Middle-aged men and women who exercise regularly and are physically fit have a lower risk of depression and cardiovascular death, a new study suggests.
Researchers examined data from a prospective study and examined 17,989 Medicare-eligible men and women who were around the age of 50.
After assessing the association of cardiorespiratory fitness with the subsequent risk of depression diagnosis and cardiovascular disease (CVD) mortality, analysts found that middle-aged people who are more physically fit had a lower risk of depression and CVD mortality after the age of 65. The results, published in JAMA Psychiatry, indicated that higher levels of physical fitness in midlife were associated with a 16% lower risk of depression compared to those who exercised less.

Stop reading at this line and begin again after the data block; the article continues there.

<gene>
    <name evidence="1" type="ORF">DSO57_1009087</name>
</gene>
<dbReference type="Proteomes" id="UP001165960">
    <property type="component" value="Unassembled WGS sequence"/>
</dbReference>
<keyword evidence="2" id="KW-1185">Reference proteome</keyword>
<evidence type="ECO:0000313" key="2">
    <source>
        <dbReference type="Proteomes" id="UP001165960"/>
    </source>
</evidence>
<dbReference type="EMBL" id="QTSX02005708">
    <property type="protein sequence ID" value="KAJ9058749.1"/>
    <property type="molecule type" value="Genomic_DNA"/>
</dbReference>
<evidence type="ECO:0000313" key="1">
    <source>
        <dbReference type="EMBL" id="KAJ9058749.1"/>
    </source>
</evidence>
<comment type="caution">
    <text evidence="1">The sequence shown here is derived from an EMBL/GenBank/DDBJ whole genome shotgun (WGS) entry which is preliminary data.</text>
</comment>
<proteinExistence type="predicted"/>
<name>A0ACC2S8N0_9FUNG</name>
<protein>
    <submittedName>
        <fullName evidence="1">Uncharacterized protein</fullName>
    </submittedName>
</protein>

A high fitness level was also associated with a 61% lower risk of death due to CVD without depression. And even after a diagnosis of depression, higher levels of fitness were associated with a 56% lower risk of CVD mortality.
The findings suggest that “fitness is an important part of a primary preventive strategy for cardiovascular disease and depression across the lifespan.” The researchers suggest doctors consider exercise “as part of overall preventive care to promote healthy aging.”